It’s freezing in the Northeast and a lot of people are cranky. My area could get another foot of snow this week. There’s no denying that this winter is brutal. One of my favorite posts was about “vacation moments” — or good times that make you feel better when you remember them. Now I have to take my own advice and think about my warm vacation in the Turks and Caicos. If you’d like, grab a hot mug of coffee or a margarita (whatever sets the mood), and let me take you on a tour.
We left for our trip on a day like today — amidst freezing and miserable weather — to spend five nights in Providenciales (or Provo). My husband and I booked the trip several months before with our cousins, who had been there previously. To be honest, I wasn’t sure what to expect. All I knew from them was that they loved the ocean. Most of the top attractions here are either Carribbean-facing beaches or small bays. That wasn’t a huge selling point for me, as well as the fact that food and drinks weren’t included at the resort.
Before the trip, we rented a RAV 4 from “Scooter Bob’s“. Though we had some laughs because it didn’t seem like a “real” rental place, everything turned out well. It was convenient to have a car to get to the places we wanted to see, as you’ll read below. There was a supermarket nearby, where we went to grab some snacks and drinks on the first night. The prices there were at about Whole Foods/organic food prices for regular things. Regardless, the car served us well and we had enough cheese, crackers and fruit to last us through the week.
We stayed at Seven Stars Resort, which is located at Grace Bay along with most of the large hotels in Provo (Point B on the map below). I know I had low expectations but our cousins definitely did not oversell the beaches. I was in love the first time my feet hit the sand! The water was extremely calm — practically still — for most of the week and so clear that I could see my bright pink pedicure. So now the important part…
What to do for six days in Provo
Our morning started with the free continental breakfast. We got up fairly early to an empty beach and spent the next five hours floating, tanning and reading. The concierge helped us make reservations and many of the people working at Seven Stars gave us recommendations. We left the resort for lunch and dinner to visit the local establishments. Some were fancy places, others were… off-road experiences. (I’ll tell you why).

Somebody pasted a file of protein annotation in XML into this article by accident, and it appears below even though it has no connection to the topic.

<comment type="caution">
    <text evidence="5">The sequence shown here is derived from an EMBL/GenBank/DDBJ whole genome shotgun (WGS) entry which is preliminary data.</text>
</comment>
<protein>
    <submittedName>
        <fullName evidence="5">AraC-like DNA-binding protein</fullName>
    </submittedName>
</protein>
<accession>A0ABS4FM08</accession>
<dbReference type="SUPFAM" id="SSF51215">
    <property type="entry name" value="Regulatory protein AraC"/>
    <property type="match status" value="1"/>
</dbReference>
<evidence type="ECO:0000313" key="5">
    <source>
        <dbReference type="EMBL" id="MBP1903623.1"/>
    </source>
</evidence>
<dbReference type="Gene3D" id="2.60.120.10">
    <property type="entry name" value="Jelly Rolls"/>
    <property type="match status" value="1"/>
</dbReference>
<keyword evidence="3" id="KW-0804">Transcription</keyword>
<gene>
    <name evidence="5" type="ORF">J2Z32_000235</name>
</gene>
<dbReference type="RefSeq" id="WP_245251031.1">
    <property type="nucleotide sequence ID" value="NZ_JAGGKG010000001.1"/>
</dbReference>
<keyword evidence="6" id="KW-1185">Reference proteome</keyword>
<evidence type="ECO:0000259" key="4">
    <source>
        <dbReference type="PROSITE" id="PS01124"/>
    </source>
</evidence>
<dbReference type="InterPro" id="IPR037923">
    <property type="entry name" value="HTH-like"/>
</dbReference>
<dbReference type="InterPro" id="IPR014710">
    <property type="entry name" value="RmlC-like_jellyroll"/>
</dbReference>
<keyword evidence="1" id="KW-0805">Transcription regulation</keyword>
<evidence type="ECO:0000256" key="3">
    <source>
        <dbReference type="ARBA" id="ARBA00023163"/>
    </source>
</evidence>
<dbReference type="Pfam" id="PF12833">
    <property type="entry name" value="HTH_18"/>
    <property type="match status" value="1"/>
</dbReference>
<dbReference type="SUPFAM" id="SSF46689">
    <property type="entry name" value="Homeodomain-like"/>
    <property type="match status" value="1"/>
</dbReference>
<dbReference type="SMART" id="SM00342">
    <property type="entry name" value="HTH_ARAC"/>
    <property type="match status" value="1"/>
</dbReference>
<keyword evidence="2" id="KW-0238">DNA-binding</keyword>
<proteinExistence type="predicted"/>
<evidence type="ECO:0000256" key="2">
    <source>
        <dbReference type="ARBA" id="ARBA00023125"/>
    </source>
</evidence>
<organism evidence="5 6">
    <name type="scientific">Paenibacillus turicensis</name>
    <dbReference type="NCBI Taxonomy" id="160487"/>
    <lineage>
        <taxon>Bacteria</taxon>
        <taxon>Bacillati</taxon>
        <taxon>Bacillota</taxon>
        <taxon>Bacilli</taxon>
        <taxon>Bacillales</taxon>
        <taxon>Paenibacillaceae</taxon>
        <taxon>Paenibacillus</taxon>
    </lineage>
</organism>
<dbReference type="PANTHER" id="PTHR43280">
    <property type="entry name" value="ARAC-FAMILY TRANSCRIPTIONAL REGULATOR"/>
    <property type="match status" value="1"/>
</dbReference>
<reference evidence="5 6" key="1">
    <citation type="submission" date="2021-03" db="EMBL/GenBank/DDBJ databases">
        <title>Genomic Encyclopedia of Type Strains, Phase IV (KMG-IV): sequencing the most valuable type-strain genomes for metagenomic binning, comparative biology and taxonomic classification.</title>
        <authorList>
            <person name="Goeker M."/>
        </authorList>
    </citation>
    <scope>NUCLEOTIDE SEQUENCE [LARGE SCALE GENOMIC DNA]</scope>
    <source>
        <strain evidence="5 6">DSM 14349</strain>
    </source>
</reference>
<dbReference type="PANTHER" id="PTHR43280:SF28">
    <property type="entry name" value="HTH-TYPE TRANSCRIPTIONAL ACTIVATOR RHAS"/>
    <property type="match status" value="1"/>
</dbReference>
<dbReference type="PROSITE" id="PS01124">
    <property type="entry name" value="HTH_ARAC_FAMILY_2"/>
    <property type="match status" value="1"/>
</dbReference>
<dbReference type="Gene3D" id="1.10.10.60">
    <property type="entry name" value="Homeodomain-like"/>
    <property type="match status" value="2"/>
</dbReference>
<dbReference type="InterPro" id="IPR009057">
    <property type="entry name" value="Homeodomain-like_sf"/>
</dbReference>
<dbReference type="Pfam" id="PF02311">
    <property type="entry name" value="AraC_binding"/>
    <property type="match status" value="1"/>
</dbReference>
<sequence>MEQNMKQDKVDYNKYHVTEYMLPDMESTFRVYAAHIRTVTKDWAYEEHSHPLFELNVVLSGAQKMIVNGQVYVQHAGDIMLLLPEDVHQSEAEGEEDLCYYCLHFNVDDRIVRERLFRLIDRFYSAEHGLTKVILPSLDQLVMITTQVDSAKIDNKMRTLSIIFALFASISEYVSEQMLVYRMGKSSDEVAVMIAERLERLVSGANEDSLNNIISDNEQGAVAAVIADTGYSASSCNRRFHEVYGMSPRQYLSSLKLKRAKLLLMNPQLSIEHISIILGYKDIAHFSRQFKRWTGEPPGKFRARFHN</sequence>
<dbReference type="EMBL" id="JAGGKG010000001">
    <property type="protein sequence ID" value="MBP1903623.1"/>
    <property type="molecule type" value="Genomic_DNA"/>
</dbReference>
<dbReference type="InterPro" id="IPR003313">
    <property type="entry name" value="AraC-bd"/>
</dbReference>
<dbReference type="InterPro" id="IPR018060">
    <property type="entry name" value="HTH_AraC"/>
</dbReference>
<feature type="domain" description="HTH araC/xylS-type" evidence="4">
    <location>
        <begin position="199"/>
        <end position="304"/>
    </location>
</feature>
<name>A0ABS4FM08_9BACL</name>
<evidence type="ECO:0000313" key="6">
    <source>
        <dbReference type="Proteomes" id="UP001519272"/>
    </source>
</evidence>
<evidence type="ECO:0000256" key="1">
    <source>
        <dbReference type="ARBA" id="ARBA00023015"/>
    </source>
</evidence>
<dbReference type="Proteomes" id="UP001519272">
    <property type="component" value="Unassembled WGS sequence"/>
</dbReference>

The menu at almost every restaurant featured seafood. Some of the fancier dinner options had steak, but I can’t say I was impressed. The fish on the other hand was always fresh and seasoned very well. Mr. Grouper was probably the closest to our hotel and we had a great lunch there, thanks to a tip from a staff member.
One of my favorite places was Bugaloos (Point C, above). Here you can have lunch right on the beach and watch someone catch conch (the island’s specialty), which could end up on your plate. We walked around and picked up a giant conch shell to take home. They sell polished shells but if you’re fine with a rougher looking one, there are a ton on the beach. After our lunch there we got directions for our road trip to Taylor Bay — a private beach with extremely shallow water. First, the waitress gave us her version of where to go, and then from a group of tourists who were “just there.”
Take a left onto the main road, they said, then another left and another left. Well, we ended up on a road that rivaled the moon in the amount of craters. Given that we were told the beach would be hard to find, we kept driving through these craters until we saw people. They weren’t any help, so we turned around and bounced through the craters again. We finally made it and spent some time amused by how far we could walk in the shallow bay. It was a great photo-op, but we didn’t stay for more than an hour.
We also visited Yoshis Sushi Bar (Point H) for dinner twice. The sushi was as good as some of the expensive places in New York City and the menus were iPads. It was crowded on Friday night, but we never made reservations. We were told by a waiter that Friday’s are always busy in Provo, which is saying a lot. The stores and restaurants did not seem crowded at all during the week considering how many hotels were in our area.
For our second to last night in Provo we made plans to celebrate my cousin’s birthday at Mango Reef (at Alexandra hotel). It was also on the beach and our dinner was candlelit. We had a great time although the next day my husband got food poisoning. I have no idea what caused it so visit this place at your own discretion.